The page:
Tuesday, May 24, 2011

You can get with this...or you can get with that!

A nationally renowned spine specialist criticized one of my blog posts because I had an athlete doing the exercise in this post:

Described me as, " a strict follower of Gary Gray who goes overboard especially when he gets his hands on a med ball &s; working the spine in full flexion under load."

First of all, while it is true I have been heavily influenced by G2 & Dave Tiberio, I'm also influenced by Vern Gambetta, Warren Hammer and others. But I would hate to think anyone thinks of me a wannabe clone.  I'm not even sure what qualifies that as "A Gary Gray exercise".  And are we not supposed to do capoeira (pictured)  because the spine is in full flexion under load?  Or is that OK because they are upside down, or not holding a medicine ball?  I understand the theory about soft tissue creep, the stress on the intervertebral disks etc.  But Stuart McGill himself, in his book (Low Back Disorders p.105) described a vertebral subluxation (documented under fluoroscope) occurring while a guy was doing a deadlift- with his spine in good posture; not even close to end range!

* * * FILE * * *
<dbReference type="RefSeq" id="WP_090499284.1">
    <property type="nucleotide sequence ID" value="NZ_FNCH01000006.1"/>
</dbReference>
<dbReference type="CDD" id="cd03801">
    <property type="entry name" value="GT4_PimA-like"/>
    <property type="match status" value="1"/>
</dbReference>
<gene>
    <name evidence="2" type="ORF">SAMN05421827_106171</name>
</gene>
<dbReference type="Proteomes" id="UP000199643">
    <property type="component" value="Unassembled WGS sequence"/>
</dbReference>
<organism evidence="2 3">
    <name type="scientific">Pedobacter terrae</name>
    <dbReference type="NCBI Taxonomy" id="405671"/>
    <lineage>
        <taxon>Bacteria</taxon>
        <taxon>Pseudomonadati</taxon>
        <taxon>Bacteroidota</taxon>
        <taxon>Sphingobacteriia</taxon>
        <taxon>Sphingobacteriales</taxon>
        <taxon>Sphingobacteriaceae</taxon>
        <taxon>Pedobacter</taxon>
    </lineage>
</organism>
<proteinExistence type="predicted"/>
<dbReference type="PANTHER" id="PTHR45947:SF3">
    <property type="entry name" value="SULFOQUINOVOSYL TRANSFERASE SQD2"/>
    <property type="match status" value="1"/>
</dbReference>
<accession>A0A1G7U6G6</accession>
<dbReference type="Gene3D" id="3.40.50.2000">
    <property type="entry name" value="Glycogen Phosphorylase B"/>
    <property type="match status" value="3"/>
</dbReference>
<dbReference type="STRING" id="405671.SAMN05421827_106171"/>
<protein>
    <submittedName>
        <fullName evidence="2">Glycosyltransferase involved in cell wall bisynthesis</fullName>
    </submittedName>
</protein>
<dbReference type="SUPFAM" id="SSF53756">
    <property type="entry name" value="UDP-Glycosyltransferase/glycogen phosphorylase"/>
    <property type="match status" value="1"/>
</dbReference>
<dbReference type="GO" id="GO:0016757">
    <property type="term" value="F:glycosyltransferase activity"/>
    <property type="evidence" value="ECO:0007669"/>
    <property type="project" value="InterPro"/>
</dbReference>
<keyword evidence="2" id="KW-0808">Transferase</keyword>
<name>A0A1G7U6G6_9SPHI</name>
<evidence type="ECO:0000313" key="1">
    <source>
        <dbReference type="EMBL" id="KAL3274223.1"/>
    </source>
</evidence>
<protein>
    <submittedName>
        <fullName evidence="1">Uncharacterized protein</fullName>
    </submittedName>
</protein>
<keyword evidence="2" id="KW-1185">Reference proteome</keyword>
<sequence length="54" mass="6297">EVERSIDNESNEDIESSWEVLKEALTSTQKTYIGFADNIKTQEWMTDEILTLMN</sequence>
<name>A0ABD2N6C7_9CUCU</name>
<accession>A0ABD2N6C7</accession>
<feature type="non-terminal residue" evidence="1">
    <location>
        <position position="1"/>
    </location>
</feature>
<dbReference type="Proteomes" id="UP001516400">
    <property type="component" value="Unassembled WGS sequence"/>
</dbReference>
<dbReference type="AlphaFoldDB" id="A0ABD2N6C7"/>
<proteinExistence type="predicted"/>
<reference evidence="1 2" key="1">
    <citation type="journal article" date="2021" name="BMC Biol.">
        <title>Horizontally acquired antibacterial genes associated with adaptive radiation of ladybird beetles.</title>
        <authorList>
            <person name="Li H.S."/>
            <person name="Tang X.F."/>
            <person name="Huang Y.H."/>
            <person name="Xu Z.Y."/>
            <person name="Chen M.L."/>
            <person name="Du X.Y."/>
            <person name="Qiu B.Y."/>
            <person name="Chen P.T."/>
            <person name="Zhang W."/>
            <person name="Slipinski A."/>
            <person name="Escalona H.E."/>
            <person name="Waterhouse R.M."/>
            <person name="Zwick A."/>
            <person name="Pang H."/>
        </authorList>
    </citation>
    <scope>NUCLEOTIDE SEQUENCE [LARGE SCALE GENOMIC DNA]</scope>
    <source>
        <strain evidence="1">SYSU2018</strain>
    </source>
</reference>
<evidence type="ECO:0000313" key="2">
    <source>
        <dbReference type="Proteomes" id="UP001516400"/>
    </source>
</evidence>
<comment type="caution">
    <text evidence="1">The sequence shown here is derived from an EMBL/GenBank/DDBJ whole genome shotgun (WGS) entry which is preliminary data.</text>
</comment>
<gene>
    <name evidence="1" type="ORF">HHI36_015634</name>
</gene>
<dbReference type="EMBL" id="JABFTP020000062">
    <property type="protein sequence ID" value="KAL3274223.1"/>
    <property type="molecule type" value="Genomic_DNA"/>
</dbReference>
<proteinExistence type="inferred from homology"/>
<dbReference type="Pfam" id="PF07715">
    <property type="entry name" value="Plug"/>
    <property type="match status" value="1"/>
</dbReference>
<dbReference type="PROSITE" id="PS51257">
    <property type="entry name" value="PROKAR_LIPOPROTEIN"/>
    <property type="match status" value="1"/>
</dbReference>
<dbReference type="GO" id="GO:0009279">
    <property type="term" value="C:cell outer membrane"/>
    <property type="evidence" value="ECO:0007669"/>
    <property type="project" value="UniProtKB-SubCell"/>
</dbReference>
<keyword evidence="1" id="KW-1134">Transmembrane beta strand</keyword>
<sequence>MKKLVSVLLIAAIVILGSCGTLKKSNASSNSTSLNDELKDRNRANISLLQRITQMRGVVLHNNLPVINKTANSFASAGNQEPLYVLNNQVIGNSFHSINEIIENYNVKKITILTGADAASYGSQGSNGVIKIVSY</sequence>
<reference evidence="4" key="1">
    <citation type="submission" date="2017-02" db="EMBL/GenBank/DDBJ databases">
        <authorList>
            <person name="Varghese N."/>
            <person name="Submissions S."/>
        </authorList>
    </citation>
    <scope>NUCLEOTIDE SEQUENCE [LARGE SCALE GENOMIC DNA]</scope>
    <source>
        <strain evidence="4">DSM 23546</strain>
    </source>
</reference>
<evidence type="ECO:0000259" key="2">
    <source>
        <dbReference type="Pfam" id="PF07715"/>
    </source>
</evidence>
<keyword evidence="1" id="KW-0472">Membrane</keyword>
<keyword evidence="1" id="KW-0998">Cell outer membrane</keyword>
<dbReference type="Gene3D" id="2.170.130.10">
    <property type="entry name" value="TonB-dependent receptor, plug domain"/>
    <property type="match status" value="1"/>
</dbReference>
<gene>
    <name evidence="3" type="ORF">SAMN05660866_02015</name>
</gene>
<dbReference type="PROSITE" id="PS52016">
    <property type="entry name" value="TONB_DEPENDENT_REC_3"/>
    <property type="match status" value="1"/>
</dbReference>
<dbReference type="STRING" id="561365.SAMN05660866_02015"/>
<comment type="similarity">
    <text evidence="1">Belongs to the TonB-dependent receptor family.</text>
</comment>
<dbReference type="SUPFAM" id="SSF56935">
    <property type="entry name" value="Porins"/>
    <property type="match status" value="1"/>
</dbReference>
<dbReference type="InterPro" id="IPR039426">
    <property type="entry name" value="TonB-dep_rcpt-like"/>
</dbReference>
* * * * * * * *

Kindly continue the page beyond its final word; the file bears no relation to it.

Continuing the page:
Fortunately for me, another one of my influences is the great orthopedist Dr. Stephen Levin (on the right of this page is a link to his website).  Here is his take on this topic: